Wildlife Rehabilitation in Florida

Why Rehabilitation?

Wildlife rehabilitation is more than just "taking care of wild critters." It includes but is not limited to examination, diagnosis, treatment, proper and nutritious diet, safe and supportive captive surroundings, physical therapy, and pre-release conditioning of injured, orphaned and diseased wildlife. Veterinary assistance is engaged whenever medical treatment is needed. The ultimate goal of these efforts is to return recovered individuals to their natural habitats to live out successful and productive wild lives.

Most of the animals received at rehabilitation centers are sick, injured or orphaned not because of natural causes, but because of accidental or intentional (and frequently preventable) mischance with humans and our manipulations of the natural environment. For the injured bird, mammal or reptile that finds its way to a rehabilitator, whether it receives a new chance at life or a rapid end to its suffering, the rehabber makes a huge difference.

The majority of the animals treated and released are of common, not endangered, species. In terms of population biology, rehabilitation work has limited significance. Skeptics may ask, "Why rehabilitate? Why not just let nature take its course?" The answer is that, while our efforts may have small importance to an entire population, for each individual animal our efforts are crucial.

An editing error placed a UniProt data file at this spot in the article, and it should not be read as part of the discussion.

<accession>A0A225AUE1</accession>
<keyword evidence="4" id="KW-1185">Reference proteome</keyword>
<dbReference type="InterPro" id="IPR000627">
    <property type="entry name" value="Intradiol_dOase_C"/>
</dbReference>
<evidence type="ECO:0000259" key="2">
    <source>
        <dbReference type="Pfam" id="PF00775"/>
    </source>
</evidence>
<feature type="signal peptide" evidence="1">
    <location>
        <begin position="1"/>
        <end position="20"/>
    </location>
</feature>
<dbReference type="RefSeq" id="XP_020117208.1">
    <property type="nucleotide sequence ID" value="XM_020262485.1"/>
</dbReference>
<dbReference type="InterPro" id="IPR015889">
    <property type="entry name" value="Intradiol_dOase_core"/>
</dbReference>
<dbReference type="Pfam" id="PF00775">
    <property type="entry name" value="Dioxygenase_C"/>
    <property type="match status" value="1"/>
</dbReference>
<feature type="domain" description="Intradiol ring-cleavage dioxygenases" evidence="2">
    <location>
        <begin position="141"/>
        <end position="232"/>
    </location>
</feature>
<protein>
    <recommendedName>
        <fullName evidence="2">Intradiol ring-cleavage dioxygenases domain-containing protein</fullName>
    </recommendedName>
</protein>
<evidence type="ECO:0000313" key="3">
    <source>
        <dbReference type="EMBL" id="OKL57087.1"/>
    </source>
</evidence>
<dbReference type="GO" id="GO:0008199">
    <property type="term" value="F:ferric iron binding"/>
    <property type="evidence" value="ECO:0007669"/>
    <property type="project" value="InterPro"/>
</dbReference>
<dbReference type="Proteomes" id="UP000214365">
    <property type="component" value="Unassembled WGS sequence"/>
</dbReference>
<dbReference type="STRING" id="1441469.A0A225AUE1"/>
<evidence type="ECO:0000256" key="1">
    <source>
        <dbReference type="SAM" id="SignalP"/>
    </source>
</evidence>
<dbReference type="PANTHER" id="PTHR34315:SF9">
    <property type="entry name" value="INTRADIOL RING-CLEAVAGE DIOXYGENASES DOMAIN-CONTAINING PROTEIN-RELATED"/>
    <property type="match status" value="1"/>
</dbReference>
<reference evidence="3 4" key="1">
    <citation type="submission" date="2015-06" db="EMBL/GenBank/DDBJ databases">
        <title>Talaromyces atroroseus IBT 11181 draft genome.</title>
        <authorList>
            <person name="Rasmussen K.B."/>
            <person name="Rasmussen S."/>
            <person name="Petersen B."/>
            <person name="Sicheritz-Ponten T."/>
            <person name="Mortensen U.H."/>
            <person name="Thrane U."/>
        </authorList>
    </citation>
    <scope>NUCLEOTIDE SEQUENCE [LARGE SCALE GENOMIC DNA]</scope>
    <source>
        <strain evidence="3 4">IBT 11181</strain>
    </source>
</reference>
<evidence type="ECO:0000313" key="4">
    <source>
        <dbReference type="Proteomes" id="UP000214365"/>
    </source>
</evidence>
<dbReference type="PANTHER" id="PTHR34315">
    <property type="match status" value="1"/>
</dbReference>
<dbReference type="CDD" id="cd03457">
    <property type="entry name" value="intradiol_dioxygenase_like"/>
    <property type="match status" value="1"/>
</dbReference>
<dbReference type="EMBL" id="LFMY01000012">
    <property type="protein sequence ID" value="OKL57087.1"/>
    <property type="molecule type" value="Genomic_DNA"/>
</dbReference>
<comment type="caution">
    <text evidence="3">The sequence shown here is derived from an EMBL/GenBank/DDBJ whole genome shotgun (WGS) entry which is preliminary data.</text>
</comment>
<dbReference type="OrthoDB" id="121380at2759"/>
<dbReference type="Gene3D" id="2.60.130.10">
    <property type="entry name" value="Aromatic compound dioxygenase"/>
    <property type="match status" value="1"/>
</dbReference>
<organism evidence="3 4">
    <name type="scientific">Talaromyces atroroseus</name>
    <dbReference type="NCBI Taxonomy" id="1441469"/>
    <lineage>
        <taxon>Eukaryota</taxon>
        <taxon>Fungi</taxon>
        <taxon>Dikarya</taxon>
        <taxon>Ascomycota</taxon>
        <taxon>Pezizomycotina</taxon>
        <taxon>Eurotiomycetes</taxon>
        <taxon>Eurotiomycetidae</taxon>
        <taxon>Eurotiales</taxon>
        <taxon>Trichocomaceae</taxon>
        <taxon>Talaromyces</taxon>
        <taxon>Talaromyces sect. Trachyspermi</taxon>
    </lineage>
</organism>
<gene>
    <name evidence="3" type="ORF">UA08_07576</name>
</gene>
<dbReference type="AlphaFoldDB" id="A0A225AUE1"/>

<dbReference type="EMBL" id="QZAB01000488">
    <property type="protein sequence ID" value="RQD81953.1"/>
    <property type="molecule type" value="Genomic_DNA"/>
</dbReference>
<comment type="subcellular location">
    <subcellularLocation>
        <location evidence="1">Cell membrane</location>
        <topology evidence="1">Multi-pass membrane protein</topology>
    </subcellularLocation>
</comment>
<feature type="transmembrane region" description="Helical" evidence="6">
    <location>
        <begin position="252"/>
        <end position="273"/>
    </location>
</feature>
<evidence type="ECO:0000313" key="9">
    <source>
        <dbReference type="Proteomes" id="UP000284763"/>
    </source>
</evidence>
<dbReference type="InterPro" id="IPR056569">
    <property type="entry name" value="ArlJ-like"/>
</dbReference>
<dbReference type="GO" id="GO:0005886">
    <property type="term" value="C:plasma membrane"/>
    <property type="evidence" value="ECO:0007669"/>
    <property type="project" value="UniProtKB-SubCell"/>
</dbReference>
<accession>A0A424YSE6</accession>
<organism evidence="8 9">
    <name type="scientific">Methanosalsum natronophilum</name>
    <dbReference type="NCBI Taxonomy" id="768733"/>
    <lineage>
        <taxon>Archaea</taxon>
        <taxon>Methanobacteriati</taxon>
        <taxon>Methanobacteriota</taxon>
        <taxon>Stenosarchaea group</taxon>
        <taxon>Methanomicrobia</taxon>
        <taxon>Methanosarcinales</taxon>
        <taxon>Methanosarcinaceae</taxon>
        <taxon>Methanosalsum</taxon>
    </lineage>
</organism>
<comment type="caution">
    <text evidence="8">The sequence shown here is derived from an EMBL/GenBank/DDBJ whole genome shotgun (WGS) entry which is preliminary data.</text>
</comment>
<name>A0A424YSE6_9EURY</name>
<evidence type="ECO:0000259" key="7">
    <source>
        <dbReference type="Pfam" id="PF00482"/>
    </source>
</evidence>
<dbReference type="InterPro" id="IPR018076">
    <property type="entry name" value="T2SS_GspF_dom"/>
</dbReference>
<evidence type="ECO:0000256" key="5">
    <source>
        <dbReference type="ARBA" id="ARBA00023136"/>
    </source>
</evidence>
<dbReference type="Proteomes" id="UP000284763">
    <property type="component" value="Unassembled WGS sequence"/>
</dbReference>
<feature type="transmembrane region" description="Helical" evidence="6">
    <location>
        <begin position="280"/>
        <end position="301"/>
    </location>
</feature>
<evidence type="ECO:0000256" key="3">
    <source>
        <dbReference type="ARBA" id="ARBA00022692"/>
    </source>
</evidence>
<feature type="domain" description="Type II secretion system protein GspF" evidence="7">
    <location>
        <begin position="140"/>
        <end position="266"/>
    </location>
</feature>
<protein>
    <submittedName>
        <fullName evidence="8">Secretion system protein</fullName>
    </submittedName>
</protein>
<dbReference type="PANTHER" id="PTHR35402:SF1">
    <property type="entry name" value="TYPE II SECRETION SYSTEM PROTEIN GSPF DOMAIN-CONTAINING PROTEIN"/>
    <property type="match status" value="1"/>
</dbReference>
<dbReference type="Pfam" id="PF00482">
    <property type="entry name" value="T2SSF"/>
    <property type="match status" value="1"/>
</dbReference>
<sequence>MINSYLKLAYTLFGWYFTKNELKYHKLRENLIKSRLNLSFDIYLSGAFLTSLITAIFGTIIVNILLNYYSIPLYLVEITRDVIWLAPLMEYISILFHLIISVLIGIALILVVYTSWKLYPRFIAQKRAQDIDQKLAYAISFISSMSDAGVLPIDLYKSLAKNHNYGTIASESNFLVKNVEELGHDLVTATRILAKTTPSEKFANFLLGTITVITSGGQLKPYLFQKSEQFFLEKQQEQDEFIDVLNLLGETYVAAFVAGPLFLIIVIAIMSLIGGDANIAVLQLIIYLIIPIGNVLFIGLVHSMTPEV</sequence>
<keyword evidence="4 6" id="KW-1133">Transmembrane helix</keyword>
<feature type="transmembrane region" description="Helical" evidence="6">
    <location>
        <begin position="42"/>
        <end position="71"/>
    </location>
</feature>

The very existence of permitted, trained wildlife rehabilitators ensures that caring people throughout the community will find skilled and willing help for wild animals in distress that they may encounter in the course of their daily lives. Whether it is a warbler that flew into a window pane or opossum babies orphaned when their mother is struck by a vehicle, relief is available. Thus rehabilitators provide a valuable service to concerned individuals and local, state and national organizations desiring to return animals to the wild and to reduce negative human impacts on the environment.

Public education is becoming a larger and larger part of the role of wildlife rehabilitators. Providing factual natural history information and exposing children and adults to a responsible attitude toward all living things is fundamental in our ever more crowded world. In addition, some rehabilitators are involved with research, captive breeding programs, law writing, and habitat preservation for imperiled species.

FWRA is a growing network of wildlife rehabilitators and related professionals in the State of Florida with a mandate to share information and support for the betterment of rehab and the preservation of our natural heritage.
 
 
 
 
 
 
 
 
         
Florida Wildlife Rehabilitators Association
P.O. Box 411087, Melbourne, FL 32941